Please login or subscribe to ITN to read the entire post.

The article “Travel Tips for the Less Able,” by Paula Prindle (Jan. ’20, pg. 40), was good. I will be 80 this year. I’m blind in one eye, my hearing isn’t perfect, and my knees now balk at stairs. But I still love to travel, even though I’ve lost my travel buddies! Every country has its beautiful parts that are awesome to see and good people who are worth meeting and understanding.

So that travel is more comfortable and doable, there are a number of adaptations I’ve made or considered, and I thought others might find them helpful:

• Flying business class instead of economy for the later travel years

• Packing only what I, myself, can still carry (14 lbs. is my limit)

• No longer sharing a room with a stranger (although they were lovely people)

• More cruising

• Shorter tours. Taking custom tours (at a slower pace) and doing half-day touring, which includes being back by naptime! 

• Early dinners (6 p.m., even if it’s a picnic in my room)

• Walking limited to 3 miles a day. No hiking up mountains or sleeping on floor mats

• Accommodations with elevators and shower stalls instead of tubs

Lest you get the idea I’m completely decrepit, I pedal around town daily on a trike, have led a hiking group for 16 years (we’re now in our 70s to 90s) and do the landscape work around my condo building, not to mention other community and family activities. I still enjoy international travel but now with a more honest assessment of what I can no longer do or, frankly, what I even wish to do.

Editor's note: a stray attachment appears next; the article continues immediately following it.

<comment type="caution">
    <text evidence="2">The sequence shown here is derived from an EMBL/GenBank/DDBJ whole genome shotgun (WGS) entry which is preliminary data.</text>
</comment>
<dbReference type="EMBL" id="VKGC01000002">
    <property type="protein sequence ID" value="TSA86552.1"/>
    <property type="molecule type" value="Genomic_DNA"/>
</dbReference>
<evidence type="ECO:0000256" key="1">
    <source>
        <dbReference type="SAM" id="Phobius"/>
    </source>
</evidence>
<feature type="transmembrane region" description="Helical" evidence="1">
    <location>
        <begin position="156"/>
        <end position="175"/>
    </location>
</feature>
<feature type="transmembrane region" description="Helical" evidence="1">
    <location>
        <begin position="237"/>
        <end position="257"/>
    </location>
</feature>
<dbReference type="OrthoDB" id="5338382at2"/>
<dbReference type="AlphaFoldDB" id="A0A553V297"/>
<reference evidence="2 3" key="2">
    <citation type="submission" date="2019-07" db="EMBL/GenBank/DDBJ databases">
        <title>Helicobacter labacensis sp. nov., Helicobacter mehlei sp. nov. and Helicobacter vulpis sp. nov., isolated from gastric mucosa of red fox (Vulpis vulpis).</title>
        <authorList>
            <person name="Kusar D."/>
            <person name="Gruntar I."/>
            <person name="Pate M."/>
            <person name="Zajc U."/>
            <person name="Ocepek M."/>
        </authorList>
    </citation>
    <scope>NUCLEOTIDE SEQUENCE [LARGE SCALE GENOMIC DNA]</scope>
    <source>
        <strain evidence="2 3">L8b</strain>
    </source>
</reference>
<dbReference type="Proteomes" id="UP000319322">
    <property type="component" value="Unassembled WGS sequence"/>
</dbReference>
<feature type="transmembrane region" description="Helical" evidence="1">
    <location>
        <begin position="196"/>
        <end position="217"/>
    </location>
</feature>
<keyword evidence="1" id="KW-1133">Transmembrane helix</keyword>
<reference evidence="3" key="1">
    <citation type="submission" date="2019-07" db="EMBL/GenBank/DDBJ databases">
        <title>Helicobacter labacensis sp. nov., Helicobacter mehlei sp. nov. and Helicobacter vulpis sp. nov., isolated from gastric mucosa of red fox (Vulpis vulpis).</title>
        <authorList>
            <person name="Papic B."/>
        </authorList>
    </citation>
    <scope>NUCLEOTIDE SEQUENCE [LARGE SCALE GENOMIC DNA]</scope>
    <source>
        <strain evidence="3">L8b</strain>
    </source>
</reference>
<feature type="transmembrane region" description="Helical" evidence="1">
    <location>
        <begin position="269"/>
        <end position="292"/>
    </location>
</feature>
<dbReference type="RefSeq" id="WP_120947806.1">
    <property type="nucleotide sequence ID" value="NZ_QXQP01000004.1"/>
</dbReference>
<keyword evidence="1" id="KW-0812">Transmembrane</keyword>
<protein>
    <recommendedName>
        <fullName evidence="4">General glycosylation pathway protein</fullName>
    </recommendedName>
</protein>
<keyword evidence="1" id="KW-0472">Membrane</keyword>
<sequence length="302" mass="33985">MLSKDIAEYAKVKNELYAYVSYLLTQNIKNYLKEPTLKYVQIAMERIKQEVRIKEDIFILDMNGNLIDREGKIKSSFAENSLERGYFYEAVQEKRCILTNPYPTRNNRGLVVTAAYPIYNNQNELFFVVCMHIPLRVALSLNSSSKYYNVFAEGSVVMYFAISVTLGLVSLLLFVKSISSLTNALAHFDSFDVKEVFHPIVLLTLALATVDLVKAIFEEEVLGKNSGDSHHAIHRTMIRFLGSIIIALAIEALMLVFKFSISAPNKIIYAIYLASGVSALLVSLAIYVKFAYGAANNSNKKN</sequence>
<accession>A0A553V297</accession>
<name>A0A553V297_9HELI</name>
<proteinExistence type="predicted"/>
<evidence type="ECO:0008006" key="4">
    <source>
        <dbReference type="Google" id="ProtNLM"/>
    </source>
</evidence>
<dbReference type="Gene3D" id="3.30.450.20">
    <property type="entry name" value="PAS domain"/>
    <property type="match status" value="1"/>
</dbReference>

I no longer have the stamina nor the time for month-long bus or land tours. Besides, I’ve already seen paper and silk being made and rugs being woven. I’ve done school and orphanage visits that made me cry and I made the donations and bought the souvenirs, which I’m now giving away!

Because I move slower now, watching every step, I move over to let people pass. And I don’t want to ruin anyone’s trip by slowing down the tour group or having to ask for special favors or for the front seat in the van every day.

I take day trips from just one or two cities to catch the “don’t miss” attractions and get the flavor of the country. I tack on how-did-I-miss-that places to the beginning or end of the basic trip.

I use Visit A City (www.visitacity.com) or Viator (www.viator.com) to find guides, each of whom picks me up in their own vehicle at my hotel.

Some travelers who need more help even hire a companion for their trip, someone to make arrangements, carry luggage or drive.

Sure, all of these measures make travel more expensive, but what the heck. It won’t be forever!

I would like to hear from super-seniors on how they adapt their travel, making it more physically comfortable and doable. I’d also like to know of any companies that offer tours geared toward super-seniors.*

BOBBI BENSON

Burlingame, CA

*Write to editor@intltravelnews.com or to Super-senior Travel Tips, c/o ITN, 2126 28th St., Sacramento, CA 95818. Responses will be shared with ITN readers.